Illustration by Josh Hagler
By Shane Dale
Arizona Daily Wildcat
Tuesday Jan. 22, 2002
When George W. Bush was sworn in as president a year and a couple of days ago, I figured that exploring for oil in the Alaska National Wildlife Refuge (ANWR) would soon follow. Yet, here we are, January 2002, and still nothing. Why?
Even with the standard partisan bickering and switch of power in the Senate last year, the fact that ANWR is still untapped is absurd, especially considering the events of 2001.
Not only has Sept. 11 reminded us why remaining largely dependent on foreign sources of oil is dangerous, but drilling in ANWR will help somewhat alleviate the exploding unemployment rate in America.
In 1973, the U.S. obtained 36 percent of its oil from foreign sources; that figure rose to 46 percent by 1991 and is now up to 55 percent. At this rate, it is possible that we could be at the mercy of the rest of the world to supply us with two-thirds of our oil needs by 2010. And as of last year, America was purchasing foreign oil at a rate of over 55 billion dollars a year - over 15 billion dollars more than last year's tax rebate.
A 1998 U.S. Geological Survey found that anywhere from 5.7 to 16 billion barrels of oil could be retrieved and refined from ANWR. Taking an average of the estimates, a recovery of 10 to 11 billion barrels, this would replace the oil we receive from Saudi Arabia - which accounts for 17 percent of our foreign sources a year - for the next 30 years.
No, ANWR is not the ultimate solution to our foreign dependency, but it would sure as hell make a huge dent in it.
Environmentalists warn of the harm to the wildlife refuge that would occur as a result of the drilling. They should take comfort in the fact that technology in this area has improved dramatically since we last explored for oil in Alaska. The area needed for exploration in ANWR is 64 percent less land than what was needed to explore in Alaska's Prudhoe Bay less than 20 years ago.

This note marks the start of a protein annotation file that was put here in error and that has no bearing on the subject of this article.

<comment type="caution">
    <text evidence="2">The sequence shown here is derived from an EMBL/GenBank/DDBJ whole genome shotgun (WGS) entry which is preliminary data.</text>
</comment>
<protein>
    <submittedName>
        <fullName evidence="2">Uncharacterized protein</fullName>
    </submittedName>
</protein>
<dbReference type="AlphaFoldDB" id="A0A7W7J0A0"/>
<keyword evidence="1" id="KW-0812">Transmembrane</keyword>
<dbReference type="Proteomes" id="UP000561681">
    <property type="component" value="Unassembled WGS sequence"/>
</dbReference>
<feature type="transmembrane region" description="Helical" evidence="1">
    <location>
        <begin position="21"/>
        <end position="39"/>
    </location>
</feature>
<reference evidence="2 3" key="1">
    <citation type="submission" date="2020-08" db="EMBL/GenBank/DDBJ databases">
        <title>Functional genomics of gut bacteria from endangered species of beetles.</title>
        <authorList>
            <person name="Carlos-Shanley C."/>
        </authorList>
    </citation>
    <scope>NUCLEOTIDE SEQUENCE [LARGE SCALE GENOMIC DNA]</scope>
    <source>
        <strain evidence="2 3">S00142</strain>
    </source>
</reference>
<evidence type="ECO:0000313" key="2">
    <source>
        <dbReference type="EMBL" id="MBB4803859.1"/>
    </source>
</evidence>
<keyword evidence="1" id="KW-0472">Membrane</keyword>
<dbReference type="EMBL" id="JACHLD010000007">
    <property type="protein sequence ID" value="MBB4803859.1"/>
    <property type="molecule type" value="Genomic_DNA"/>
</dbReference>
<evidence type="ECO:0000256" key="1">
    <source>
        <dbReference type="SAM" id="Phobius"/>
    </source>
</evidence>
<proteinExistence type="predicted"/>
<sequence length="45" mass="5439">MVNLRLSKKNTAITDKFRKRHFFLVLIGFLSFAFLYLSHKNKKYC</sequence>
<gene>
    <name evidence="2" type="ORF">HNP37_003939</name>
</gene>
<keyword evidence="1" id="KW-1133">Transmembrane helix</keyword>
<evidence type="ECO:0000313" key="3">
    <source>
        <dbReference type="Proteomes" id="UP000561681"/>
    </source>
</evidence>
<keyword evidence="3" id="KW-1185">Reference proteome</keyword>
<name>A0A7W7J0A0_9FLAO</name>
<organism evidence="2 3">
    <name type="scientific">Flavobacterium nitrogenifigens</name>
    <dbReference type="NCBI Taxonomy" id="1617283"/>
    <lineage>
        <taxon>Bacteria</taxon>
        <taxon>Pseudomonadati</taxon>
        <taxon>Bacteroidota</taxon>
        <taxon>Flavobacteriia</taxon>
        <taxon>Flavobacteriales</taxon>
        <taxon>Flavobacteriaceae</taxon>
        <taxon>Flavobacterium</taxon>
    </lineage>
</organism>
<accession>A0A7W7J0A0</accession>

ANWR is roughly the size of South Carolina, and the drilling site equals the size of an airport. Less than 1 percent of the refuge would be touched. The proposed site isn't anywhere near a city or town, and the caribou would be just fine.
What are we waiting for?
So many elected Democrats remain opposed to drilling domestically. Sen. John Kerry, D-Mass., appeared on Fox News Channel's "The O'Reilly Factor" on Dec. 11 and stated that America should not touch ANWR. Rather, we should look to drill in other areas of the world, such as Mexico, where there is an abundance of untapped, non-OPEC regulated oil. This sentiment seems to be shared by a lot of people.
I don't get this; I really don't. The eagerness to drill (or in environmentalist terms, plunder) in nations other than our own is selfish. It is hypocritical for the left to warn us of "excessive patriotism," not thinking outside our own borders in a time of war, etc., and yet totally dismiss the idea of exploring untapped sources of oil in America in favor of drilling elsewhere. What makes international land less sacred than our own?
Not everyone on the left, however, is opposed to drilling in ANWR. Why? Because of the jobs to be had.
The president of the Teamsters Union - a man by the name of Hoffa - wants to drill. James Hoffa, son of the infamous mobster and presumed dead Jimmy Hoffa, says that drilling in Alaska will create hundreds of thousands of jobs for his union, not to mention for many other Americans as well. And he's right. A study by Wharton Econometrics Forecasting Associates confirmed that between 250,000 and 736,000 new American jobs would be formed by tapping ANWR, mainly in the fields of manufacturing, mining, trade and construction.
This would help put so many unemployed Americans back to work. And as we all know, no one screws with the union. Capisce?
Look, I know we have a lot of things to consider when it comes to creating energy. I'm all for further exploring alternative sources of fuel and imposing a reasonable increase in gas mileage for SUVs. But environmentalists have to be willing to meet us halfway on this one.
The oil recovered from ANWR would not be ready to be used for another seven to 10 years. That's why it's important to start now. Right now, the future looks very uncertain. America needs to be as ready as possible.
Let's go get that oil.